The star of this kuku is zucchini from my garden – or kadoo, as it is called in Farsi.


I like kukus with a good salad, here I paired it with a cucumber, tomato and feta salad – a bright, light, yet satisfying dinner.


Kuku-ye Kadoo (Persian Zucchini Omelet)

2 medium zucchini, sliced thinly (from the garden)

8 eggs (from Farmer Kim)

1 large onion, sliced

1/2 tsp saffron

2 Tbsp Sunflower or canola oil

Kosher salt and freshly ground black pepper


Prepare the saffron: grind the saffron with some sugar in a mortar and pestle.  Add a few spoons of hot water to dissolve the saffron.

In a large nonstick or cast iron skillet, add 1 Tbsp oil and fry the onions over medium heat until slightly golden. Remove to a plate with paper towels.


Add the other tablespoon of oil to the skillet.  Fry the zucchini in batches until golden browned.  Drain on paper towels.  Allow to cool.


Beat the eggs in a bowl with salt and black pepper to taste. Add the saffron and mix well.


Add the zucchini and onions, mix and adjust the seasoning.


Wipe out the pan, leaving a light coat of oil. Heat until hot.  Pour in the mix, flatten the surface with the back of a spoon and cook over medium heat until it starts to set through, about 5 to 10 minutes.

Cut the kuku into 4 wedges, turn over and cook for another 5 minutes.


Serve and enjoy!


Serves 4.


Categories: Kosher, Main Dish, Persian, Recipe, Vegetarian, Zucchini | 3 Comments

Khoresh-e Holu (Persian Peach and Chicken Stew)

There was a freeze this spring that hurt central Delaware’s peach harvest.  But seemingly not so to the north and south of us.  I was able to pick up some great peaches from Milburn Orchards in Elkton, MD.

Some went into a salad at lunch time, some will be eaten ripe and juicy, but these 4 went into an absolutely delicious stew with some of their dried cousins.

This stew is rich, yet bright – luscious might be the best descriptor. We had some leftover rice that we heated up, but this would be amazing with some nice tahdig.

The round circle on the left is fried potato – my attempt at some “fake” tahdig – it was passable, but the real stuff would have been even better.

Khoresh-e Holu (Persian Peach and Chicken Stew)

slightly adapted from Turmeric & Saffron

2 pounds boneless skinless chicken breasts, cut into 2-inch pieces

4 firm, slightly under-ripe yellow peaches, peel, remove the pits and cut into slices (from Milburn Orchards)

4 dried peaches, cut in half

1 large yellow onion, thinly sliced

3 garlic cloves, minced

1 teaspoon turmeric

1/3 teaspoon ground cardamom

1/3 teaspoon cinnamon

2 tablespoons freshly squeezed lime juice

1 tablespoon brown sugar

Salt and pepper to taste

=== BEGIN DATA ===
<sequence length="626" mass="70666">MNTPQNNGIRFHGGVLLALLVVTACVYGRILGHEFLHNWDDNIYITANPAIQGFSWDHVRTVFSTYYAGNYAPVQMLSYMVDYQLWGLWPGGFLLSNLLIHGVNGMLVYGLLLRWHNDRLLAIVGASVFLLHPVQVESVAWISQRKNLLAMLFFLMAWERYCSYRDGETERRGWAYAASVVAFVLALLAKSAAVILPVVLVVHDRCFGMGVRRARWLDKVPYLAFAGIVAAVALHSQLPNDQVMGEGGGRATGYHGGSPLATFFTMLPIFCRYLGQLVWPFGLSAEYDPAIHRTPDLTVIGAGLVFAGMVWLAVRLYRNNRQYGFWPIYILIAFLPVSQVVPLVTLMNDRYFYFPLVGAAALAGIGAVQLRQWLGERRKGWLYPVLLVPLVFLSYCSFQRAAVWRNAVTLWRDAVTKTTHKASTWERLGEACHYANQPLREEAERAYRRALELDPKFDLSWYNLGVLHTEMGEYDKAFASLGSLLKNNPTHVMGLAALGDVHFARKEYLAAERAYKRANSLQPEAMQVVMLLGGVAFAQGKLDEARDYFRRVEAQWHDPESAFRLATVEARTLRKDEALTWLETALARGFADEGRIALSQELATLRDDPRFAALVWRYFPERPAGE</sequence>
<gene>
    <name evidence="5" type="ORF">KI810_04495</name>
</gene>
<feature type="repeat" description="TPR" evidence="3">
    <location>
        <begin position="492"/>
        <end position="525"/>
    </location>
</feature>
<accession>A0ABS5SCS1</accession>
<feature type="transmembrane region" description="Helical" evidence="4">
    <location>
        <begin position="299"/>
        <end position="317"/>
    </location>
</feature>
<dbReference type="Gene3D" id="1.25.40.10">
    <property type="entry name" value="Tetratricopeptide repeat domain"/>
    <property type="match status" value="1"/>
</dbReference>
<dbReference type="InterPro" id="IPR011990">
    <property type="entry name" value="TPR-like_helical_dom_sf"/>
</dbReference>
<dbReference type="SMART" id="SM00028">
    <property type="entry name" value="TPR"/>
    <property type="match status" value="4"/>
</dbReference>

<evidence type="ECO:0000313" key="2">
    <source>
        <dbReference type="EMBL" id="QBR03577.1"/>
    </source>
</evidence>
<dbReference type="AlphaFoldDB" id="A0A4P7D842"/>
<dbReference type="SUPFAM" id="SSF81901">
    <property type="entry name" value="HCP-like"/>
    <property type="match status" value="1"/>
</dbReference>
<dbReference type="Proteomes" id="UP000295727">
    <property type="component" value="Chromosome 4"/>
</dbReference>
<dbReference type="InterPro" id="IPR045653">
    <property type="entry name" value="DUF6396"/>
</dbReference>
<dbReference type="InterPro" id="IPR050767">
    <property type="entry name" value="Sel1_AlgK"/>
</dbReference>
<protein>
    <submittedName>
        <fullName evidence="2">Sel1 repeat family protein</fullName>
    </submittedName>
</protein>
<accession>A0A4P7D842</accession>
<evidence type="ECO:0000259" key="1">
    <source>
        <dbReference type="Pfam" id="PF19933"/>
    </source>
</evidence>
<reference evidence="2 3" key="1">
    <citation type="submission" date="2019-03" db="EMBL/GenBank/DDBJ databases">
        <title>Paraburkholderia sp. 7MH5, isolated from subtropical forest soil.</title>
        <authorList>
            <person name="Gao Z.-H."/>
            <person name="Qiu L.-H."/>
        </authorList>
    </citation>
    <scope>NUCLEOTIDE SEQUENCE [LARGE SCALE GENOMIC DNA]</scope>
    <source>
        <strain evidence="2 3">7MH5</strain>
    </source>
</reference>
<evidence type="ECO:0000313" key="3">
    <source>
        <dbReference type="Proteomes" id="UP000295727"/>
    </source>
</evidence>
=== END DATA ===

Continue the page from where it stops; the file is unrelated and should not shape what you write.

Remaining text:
Vegetable oil or olive oil


Heat 3 tablespoons oil in a pot or dutch oven, add the sliced onion and saute until light brown over medium-high heat. Add the garlic and turmeric and saute for another 2 minutes.

Add the chicken, 1/2 teaspoon salt, 1/4 teaspoon black pepper and brown the chicken well, about 3 – 4 minutes per side.

Add the dried peaches, cardamom and stir to combine.

Add water to cover the chicken pieces (about 4 cups). Bring to a boil, reduce heat and cover and cook for 40 minutes.

Heat 2 tablespoons of olive oil in a skillet over medium heat. Add the sliced peaches and saute lightly on both sides for a couple of minutes. Add the sliced peaches to the pot with the chicken. Add cinnamon, lime juice and sugar, stir gently,  cover and simmer for another 15-20 minutes over medium-low heat. Taste and adjust the seasoning. Serve over Persian rice.  Enjoy!

Serves 4 – 6


Categories: Kosher, Main Dish, Persian, Recipe | Tags: | 1 Comment

Salad Olivieh

I remember having Salad Olivieh in Iran in restaurants when we travelled into the center of the country.  When I asked my husband if he would like me to try making it, he jumped on the idea.  Unbeknownst to me, it is one of his favorites. So, the pressure was on.


As seems to be my approach these days with Persian foods, I looked up a variety of recipes, go a general sense of the commonalities and then created my own recipe, tweaking as I went along.  The result: a really good tasting chicken salad that even I (who normally does not like chicken  salad) really enjoyed! I didn’t exactly get the taste he was thinking of, but that was because I used leftover chicken from Chicken Marbella – which had its own distinct flavor. But it didn’t really matter, he fully enjoyed it.


It was a double treat for me, since it was Kosher for Passover!

Salad Olivieh

1 large potato (about 3/4 lb), peeled and diced

Just over 1/2 lb (9 oz) cooked, skinless chicken breast

1 cup frozen peas, thawed if from the grocery store, lightly cooked if fresh frozen(from Highland Orchards)

2 or 3 Persian (or Israeli) pickles

1 hard-boiled egg, peeled and diced (from Farmer Kim)

5 – 7 Tbs mayonnaise

3 Tbsp lemon juice

2 tsp dijon mustard

3 Tbsp olive oil

Kosher salt & Freshly ground black pepper